Inquiry journal. Students will maintain an Inquiry Journal in which they record observations, reflections, analysis, and questions deriving from course activities.
Final budget and reflection(described below).
Final Project (description below)
Digital portfolio. Each student will post key documents or other work artifacts from the course to his or her digital portfolio, as part of an ongoing archive of products, reflections, and analysis throughout the program.
Final Budget and Reflection We will spend the semester developing a budget. The beginning of the course you will be introduced to all of the elements that make up a budget, and through the completion of the budget you will learn most if not all aspects of personal finance. The reflection aspect will consist of you reflecting upon your learning as well as how you can apply your learning.
Final Project-This is possibly going to change Create a unique and playable game of Life or a Book of Life including all major concepts covered in class. The player/reader should learn and take knowledge away from the experience. The final product will be played/read by students
Digital Portfolio Students are encouraged to record course learnings and reflections in their digital portfolios.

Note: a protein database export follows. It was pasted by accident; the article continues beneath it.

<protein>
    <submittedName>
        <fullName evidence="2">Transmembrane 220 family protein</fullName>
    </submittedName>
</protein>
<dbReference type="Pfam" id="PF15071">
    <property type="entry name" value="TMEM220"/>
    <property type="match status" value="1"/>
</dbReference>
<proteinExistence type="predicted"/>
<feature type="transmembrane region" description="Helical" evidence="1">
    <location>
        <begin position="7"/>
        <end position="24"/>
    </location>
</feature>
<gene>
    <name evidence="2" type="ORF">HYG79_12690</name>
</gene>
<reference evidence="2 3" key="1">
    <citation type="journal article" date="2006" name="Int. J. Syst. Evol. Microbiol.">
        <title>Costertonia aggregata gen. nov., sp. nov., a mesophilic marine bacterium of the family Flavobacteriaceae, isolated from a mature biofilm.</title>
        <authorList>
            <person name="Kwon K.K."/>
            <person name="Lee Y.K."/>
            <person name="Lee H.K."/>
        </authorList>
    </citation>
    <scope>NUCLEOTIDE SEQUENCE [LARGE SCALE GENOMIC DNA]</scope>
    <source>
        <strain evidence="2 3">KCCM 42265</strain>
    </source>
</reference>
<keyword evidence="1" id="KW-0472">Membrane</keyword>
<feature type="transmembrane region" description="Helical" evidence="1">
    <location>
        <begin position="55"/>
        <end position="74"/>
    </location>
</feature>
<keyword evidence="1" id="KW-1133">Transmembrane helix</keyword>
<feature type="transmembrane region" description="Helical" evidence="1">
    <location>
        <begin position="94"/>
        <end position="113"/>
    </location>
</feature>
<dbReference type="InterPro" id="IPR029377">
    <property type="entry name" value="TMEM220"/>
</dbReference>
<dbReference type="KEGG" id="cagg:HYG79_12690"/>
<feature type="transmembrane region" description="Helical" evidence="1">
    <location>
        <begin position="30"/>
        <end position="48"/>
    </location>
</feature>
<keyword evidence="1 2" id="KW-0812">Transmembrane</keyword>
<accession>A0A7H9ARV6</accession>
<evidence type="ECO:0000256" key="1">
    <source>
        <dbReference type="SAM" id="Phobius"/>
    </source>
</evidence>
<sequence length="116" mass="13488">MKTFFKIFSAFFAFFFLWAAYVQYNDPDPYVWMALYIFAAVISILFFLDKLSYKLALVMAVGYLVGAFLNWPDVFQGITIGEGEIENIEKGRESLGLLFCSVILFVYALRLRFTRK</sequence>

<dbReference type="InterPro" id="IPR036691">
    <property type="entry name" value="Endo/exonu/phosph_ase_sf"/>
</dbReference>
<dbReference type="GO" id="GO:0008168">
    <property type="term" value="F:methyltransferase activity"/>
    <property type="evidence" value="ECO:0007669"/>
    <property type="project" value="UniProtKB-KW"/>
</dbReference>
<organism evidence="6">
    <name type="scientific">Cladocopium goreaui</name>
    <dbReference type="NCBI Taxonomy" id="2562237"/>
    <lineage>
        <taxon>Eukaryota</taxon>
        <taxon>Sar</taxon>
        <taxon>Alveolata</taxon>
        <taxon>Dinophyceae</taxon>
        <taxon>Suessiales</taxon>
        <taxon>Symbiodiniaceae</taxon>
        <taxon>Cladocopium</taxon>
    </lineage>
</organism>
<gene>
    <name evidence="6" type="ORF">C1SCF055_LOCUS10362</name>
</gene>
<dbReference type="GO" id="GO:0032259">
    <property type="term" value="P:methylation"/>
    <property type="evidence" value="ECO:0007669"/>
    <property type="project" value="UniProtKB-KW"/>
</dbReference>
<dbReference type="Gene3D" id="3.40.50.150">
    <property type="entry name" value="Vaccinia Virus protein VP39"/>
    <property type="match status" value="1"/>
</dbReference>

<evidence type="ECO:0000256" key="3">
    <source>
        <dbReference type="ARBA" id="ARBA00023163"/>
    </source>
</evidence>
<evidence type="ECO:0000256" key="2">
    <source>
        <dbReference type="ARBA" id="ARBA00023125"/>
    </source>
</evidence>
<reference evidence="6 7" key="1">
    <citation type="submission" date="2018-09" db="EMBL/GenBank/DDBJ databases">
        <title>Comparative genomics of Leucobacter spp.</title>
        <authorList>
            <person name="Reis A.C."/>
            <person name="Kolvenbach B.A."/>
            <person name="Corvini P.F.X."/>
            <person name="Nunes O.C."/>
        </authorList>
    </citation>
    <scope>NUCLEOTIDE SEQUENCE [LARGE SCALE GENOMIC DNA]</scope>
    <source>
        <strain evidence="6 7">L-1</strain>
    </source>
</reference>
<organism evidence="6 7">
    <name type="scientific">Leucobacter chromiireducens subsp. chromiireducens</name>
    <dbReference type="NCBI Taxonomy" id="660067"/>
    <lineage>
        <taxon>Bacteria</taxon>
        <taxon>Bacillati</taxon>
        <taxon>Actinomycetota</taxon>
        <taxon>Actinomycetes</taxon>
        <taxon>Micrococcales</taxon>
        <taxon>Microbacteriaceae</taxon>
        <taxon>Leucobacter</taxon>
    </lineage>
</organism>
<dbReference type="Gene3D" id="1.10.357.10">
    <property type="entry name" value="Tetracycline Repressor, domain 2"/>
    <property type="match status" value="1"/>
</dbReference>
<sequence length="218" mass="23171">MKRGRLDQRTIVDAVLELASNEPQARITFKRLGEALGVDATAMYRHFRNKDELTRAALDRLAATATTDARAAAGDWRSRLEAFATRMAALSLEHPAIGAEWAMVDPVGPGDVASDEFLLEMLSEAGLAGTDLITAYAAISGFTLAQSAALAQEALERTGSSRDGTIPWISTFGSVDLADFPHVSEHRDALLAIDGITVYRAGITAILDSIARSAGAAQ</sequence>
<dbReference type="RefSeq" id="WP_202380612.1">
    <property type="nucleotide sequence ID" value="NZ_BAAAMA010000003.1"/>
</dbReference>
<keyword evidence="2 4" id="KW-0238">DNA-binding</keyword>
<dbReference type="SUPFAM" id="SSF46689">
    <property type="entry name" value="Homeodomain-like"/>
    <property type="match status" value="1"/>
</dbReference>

COURSE SCHEDULE-See Christine's Digital Profile
CREDIT HOURS This is a full semester class that will gain you either a math credit (for those of you who need a math credit) or an elective credit for AHS. For those of you who elect to take this as a concurrent enrollment course, upon passing the Accuplacer at the beginning of the course, passing the final exam, and passing the class you will receive a non-guaranteed transfer college credit as well.
Concurrent enrollment-optional-3 college credits (Math or an elective-$13) SCCC concurrent enrollment application. Click on Apply Online and then create an account. You will also need to fill out an additional paper information sheet. See me if you need a copy.
Once you have an account you can enroll at SCCC. Passing this class with a C- or better will provide you with 3 college level math credits that MAY be transferrable to your future college as an elective credit or as a math credit. The college you attend in the future will decide what the credits can be used for-math or elective.
EXPECTATIONS & ASSESSMENT This course is a concurrent enrollment course, which means that we will have a mid-term and a final exam. Both of these exams are in the traditional format and students will be supported in studying and passing these exams. Our major assignments will have a class generated rubric in which the student can choose to either be grade through a dialogical method with the instructors or solely by the instruction. The bulk of the grades will come from classroom engagement as measured through warm-ups, discussions, and exit tickets with their final budget, final project, and exams making up the final aspects of their grade.
LATE POLICY: Students are expected to turn assignments in on time. All assignments(including warm-ups) that are more than one week late will be considered with 50% deduction in points.
GRADING Warm ups-30% Class work-45% Final Project-25%